I have been planning to write more about preaching for a while. In fact, it’s been around 2.5 years or so since I wrote One Point Preaching (a review and interaction with Stanley and Jones’ book, Communicating for a Change) and StoryMapping (two of the most popular posts on the blog).
So, I am going to write a few posts about preaching, especially sermon preparation. But first, let’s begin with some of the challenges involved in preaching today, such as …
- The pressure of preparing fresh sermons week after week.
- Low credibility (due to inauthenticity in the Church).
- The perception that the church is irrelevant (which naturally hinders our influence).
- Information overload (the teaching of God’s Word gets lost in the mix).
- Closed-mindedness or hard-heartedness among listeners.
- Ineffective approaches to preaching.
- Time. With all the things a pastor does, plus interruptions and/or emergencies, sermon preparation can easily get squeezed out.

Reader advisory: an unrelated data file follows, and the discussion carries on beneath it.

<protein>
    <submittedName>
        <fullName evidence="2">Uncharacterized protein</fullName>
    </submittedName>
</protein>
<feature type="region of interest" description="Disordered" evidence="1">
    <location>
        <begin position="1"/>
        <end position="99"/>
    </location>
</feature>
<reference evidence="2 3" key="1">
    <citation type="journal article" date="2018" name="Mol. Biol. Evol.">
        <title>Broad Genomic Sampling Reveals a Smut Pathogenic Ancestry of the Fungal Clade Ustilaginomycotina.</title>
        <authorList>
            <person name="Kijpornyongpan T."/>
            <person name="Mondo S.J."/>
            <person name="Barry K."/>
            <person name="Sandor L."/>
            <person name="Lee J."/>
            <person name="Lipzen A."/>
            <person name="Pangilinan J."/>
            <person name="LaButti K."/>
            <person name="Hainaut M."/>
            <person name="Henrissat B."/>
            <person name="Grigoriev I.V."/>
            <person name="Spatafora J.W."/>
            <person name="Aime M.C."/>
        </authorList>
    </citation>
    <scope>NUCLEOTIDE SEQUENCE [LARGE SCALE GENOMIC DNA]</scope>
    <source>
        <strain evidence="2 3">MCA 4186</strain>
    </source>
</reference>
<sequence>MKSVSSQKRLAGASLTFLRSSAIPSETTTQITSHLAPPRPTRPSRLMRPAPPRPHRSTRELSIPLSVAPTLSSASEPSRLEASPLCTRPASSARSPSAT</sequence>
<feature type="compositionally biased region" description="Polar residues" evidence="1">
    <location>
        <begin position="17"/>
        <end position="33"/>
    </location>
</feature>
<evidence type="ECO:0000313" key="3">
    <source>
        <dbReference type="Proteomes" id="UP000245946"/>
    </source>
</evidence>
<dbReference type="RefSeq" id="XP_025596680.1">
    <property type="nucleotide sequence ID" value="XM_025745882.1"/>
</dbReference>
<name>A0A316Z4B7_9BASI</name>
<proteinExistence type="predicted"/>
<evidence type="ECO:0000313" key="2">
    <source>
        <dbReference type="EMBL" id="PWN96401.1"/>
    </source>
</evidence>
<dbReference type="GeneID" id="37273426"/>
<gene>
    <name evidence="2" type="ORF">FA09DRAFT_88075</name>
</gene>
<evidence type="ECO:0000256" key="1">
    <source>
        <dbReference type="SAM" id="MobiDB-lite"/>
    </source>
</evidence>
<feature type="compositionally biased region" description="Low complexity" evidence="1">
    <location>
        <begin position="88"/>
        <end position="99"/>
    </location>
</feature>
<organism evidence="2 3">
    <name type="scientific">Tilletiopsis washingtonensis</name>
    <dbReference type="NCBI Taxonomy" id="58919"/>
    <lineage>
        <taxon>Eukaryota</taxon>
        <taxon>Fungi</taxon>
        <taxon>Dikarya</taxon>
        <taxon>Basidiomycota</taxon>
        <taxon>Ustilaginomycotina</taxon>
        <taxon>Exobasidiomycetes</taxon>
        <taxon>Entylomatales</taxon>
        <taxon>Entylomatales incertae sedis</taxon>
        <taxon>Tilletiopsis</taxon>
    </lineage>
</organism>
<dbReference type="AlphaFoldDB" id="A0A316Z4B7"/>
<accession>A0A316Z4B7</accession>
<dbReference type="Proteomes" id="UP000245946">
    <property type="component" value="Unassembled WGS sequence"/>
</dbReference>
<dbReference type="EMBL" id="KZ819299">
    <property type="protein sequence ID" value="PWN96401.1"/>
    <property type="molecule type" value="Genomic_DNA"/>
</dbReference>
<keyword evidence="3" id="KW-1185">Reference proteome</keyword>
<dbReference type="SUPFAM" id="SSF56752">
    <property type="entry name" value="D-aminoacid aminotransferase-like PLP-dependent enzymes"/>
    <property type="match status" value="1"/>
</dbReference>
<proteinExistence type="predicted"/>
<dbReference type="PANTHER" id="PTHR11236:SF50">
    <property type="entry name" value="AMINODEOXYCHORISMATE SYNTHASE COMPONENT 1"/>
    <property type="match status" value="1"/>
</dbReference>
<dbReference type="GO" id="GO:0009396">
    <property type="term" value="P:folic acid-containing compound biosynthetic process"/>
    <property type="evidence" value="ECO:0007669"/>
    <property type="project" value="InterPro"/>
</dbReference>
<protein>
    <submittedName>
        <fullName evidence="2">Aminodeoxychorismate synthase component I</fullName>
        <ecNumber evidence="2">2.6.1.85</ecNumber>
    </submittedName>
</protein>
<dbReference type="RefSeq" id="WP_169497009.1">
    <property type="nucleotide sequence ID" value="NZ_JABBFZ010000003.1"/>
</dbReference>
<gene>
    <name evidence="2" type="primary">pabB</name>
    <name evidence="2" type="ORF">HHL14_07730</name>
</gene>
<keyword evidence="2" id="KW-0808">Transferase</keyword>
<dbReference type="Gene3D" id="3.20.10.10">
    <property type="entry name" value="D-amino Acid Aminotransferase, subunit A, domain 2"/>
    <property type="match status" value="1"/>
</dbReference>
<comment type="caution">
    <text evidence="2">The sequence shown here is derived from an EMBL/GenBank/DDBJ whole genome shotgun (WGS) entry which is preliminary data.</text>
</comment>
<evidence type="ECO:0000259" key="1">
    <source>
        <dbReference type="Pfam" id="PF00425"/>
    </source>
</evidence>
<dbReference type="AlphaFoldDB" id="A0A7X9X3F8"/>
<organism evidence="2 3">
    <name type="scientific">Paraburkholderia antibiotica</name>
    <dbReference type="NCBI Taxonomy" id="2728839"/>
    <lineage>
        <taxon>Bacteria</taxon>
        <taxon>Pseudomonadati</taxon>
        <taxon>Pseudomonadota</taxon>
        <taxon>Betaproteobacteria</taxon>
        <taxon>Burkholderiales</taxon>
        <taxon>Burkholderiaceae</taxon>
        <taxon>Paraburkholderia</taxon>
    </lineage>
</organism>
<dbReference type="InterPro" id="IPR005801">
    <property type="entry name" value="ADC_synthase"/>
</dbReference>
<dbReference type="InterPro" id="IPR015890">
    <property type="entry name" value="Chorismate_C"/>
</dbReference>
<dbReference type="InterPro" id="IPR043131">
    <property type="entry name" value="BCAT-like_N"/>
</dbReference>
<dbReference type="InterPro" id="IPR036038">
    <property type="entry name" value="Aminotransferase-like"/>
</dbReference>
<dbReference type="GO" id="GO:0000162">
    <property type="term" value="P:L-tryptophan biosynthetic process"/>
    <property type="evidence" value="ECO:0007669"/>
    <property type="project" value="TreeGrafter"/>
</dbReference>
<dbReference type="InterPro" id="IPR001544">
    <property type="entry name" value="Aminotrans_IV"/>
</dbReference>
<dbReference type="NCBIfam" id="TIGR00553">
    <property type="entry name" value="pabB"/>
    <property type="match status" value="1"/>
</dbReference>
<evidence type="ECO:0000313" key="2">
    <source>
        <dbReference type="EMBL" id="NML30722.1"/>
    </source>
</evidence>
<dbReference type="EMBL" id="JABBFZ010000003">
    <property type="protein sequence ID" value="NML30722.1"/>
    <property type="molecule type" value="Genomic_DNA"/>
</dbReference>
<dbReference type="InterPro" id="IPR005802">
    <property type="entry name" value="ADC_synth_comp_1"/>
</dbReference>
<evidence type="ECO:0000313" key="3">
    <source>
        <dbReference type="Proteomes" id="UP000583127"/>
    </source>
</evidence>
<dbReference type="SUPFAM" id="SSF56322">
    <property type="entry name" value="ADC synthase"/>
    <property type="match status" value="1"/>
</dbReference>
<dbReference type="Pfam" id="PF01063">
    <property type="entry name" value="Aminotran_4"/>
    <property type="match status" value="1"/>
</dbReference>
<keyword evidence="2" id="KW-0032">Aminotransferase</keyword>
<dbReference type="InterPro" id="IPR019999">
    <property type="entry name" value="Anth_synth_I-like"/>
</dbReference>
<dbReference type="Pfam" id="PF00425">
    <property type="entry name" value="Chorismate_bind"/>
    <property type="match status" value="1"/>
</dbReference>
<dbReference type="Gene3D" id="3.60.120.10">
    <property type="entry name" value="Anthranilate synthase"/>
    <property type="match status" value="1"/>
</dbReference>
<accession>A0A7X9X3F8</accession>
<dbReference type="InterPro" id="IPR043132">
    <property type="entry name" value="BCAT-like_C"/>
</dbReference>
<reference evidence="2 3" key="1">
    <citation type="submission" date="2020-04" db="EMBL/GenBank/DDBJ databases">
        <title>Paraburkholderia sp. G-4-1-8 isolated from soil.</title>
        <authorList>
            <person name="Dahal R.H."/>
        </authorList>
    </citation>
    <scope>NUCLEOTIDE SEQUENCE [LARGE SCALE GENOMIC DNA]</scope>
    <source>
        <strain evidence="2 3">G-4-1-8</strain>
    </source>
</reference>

In spite of these challenges, I still believe in the value of preaching/communicating God’s Word. So, what do we do in the face of these challenges?
Choose the right goal. Stanley and Jones contend that the goal of preaching is not to “teach the Bible to people” (focus on the content), or even to “teach people the Bible” (greater focus on application but still focused on content). Rather, they argue, the goal of preaching is to “teach people how to live a life that reflects the values, principles, and truths of the Bible” (93-95). In other words, the goal of preaching is life change — the information must lead to transformation.
Change your approach. The world has changed so much, and will continue to change, that we need to adjust our approaches to preaching from time to time in order to connect with current culture. See One Point Preaching for one approach.
Improve your preparation. Once you’ve settled on your goal and approach, then it’s time to focus on preparation. That’s what I want to continue with in the next post. Since this is something we do every week, finding a better way to prepare is critical (and there’s always a better way)!
Of course, every preacher will need to find what works for themselves, but in the next post, I’ll write about my own process of preparing sermons, which I’ve been working on recently. I invite preachers/communicators as well as those who listen to preachers/communicators to join the discussion.